Updated September 20, 2023 at 5:38 PM ET

The Federal Reserve left interest rates unchanged Wednesday, but signaled that it's open to an additional rate hike, if necessary, to combat stubborn inflation.

"We have come very far very fast in the rate increases that we've made," Fed chairman Jerome Powell told reporters. "I think it was important at the beginning that we move quickly and we did. As we get closer to the rate that we think — the stance of monetary policy that we think — is appropriate to bring inflation down to 2% over time, the risks become more two-sided."

The central bank has already raised rates 11 times in the last 18 months, most recently in July. That's the most aggressive series of rate hikes since the early 1980s, and leaves the Fed's benchmark borrowing cost between 5.25 and 5.5%.

Economic projections released Wednesday show most Fed policymakers think one additional rate hike will be needed before the end of this year. The Fed has rate-setting meetings scheduled in November and December.

"It's a no-brainer for the Fed to remain sounding hawkish at this meeting," said Michael Pearce, lead U.S. economist for Oxford Economics. They want to keep the optionality of additional hikes if they need to."

Inflation has fallen but is still high

While inflation has fallen substantially from a four-decade high last summer, it remains well above the Fed's target of 2%. The annual inflation rate inched up to 3.7% in August from 3.2% the month before — largely as a result of rising gasoline prices.

So-called "core inflation," which excludes volatile food and energy prices, was 4.3% in August.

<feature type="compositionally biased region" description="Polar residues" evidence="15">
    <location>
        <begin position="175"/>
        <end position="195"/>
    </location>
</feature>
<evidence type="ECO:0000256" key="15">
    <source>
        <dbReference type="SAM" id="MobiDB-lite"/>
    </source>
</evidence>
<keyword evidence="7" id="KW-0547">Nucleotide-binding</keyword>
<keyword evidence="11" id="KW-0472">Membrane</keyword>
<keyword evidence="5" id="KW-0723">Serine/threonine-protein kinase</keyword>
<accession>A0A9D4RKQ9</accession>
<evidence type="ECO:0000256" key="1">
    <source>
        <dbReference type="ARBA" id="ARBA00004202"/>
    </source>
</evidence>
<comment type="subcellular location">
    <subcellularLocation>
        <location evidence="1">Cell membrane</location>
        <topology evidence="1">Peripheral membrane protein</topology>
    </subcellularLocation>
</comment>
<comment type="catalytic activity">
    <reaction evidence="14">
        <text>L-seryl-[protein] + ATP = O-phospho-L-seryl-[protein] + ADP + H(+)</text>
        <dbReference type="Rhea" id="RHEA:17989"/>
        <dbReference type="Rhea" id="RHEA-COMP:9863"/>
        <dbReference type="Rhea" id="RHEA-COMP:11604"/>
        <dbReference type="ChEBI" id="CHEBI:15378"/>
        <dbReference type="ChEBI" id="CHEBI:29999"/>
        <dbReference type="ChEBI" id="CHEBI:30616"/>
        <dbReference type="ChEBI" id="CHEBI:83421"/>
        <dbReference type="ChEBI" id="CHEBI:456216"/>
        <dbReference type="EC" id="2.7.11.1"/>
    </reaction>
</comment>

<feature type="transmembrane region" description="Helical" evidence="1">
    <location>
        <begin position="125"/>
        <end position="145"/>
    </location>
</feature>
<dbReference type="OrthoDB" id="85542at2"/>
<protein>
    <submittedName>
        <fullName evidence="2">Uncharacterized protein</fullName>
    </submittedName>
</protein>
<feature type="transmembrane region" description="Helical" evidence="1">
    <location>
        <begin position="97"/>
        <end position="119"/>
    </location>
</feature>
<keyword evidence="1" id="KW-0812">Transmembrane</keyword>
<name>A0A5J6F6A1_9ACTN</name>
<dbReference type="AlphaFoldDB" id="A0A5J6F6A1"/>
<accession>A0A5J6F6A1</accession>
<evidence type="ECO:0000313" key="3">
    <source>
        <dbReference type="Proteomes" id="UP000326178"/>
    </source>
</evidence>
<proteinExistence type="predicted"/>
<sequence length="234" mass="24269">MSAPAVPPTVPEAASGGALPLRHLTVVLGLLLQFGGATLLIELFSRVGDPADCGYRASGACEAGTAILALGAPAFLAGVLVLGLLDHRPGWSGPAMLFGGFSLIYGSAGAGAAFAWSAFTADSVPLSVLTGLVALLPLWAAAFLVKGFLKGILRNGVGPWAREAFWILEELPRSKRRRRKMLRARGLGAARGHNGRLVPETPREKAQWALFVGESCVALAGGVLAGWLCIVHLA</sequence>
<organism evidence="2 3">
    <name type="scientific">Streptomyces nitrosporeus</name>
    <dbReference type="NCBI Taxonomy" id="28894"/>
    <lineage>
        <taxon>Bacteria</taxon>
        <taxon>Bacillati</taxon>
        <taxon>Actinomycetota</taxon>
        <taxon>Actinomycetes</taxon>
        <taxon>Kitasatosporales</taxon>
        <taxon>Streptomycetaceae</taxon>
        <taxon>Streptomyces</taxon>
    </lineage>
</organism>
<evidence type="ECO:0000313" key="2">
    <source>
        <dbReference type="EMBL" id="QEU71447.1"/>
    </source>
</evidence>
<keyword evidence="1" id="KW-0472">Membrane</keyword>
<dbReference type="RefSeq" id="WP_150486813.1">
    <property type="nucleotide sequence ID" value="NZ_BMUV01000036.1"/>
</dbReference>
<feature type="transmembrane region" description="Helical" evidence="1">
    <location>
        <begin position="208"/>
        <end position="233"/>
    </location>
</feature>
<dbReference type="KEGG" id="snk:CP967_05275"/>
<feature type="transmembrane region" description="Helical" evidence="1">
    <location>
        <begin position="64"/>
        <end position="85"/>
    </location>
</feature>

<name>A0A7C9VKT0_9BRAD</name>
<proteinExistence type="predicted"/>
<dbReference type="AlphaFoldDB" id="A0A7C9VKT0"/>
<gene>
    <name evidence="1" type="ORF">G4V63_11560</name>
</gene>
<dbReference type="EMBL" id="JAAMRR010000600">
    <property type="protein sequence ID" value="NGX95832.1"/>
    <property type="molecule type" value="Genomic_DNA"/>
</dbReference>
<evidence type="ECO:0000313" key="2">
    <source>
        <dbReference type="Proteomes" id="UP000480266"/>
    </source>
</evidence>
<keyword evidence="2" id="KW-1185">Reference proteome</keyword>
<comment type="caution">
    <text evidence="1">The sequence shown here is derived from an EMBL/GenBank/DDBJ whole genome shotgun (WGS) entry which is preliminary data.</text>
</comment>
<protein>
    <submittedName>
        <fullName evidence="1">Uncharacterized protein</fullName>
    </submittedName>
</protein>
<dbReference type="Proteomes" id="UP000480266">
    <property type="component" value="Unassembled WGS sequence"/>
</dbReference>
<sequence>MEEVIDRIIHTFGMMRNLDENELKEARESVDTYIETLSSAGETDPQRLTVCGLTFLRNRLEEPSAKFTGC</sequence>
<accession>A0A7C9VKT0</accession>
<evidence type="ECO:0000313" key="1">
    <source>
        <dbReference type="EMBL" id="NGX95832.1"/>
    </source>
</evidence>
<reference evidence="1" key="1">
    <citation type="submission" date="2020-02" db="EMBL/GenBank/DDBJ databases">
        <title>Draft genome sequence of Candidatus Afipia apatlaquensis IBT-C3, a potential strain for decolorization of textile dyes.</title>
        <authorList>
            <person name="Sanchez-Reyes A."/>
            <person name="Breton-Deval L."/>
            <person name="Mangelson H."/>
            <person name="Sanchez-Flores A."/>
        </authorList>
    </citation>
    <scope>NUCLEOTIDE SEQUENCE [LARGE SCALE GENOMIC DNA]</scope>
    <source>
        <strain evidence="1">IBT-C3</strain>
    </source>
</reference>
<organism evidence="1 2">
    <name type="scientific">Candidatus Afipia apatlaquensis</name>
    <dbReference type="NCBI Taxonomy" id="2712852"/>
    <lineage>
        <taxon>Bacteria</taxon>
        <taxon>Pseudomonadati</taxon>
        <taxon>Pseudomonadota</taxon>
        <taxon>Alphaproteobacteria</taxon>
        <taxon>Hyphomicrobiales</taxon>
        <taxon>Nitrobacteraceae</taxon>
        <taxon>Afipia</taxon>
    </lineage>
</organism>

"The Committee is strongly committed to returning inflation to its 2% objective," Fed policymakers said in their statement.

Contemplating the path forward

Members of the rate-setting committee also signaled that interest rates are likely to remain higher for longer than had been expected a few months ago.

In June, most committee members expected to cut rates in 2024 by an average of a full percentage point. A revised forecast issued Wednesday shows rates dropping by a more modest half percentage point next year.

"It feels like there's a higher bar for raising rates, but also a higher bar for cutting rates as well," Pearce said. "It just feels like the committee is setting themselves up for a prolonged pause, and just waiting see where the next few months of data will take us."

Higher borrowing costs have weighed on sensitive sectors of the economy such as housing. But consumer spending remains strong and unemployment is still low, although hiring has slowed in recent months.

Powell said despite challenges such as rising oil prices and a threatened government shutdown, he still sees an opportunity to curb inflation without tipping the economy into a recession.

"I've always thought that the soft landing was a plausible outcome," Powell said. "Ultimately this may be decided by factors that are outside our control."

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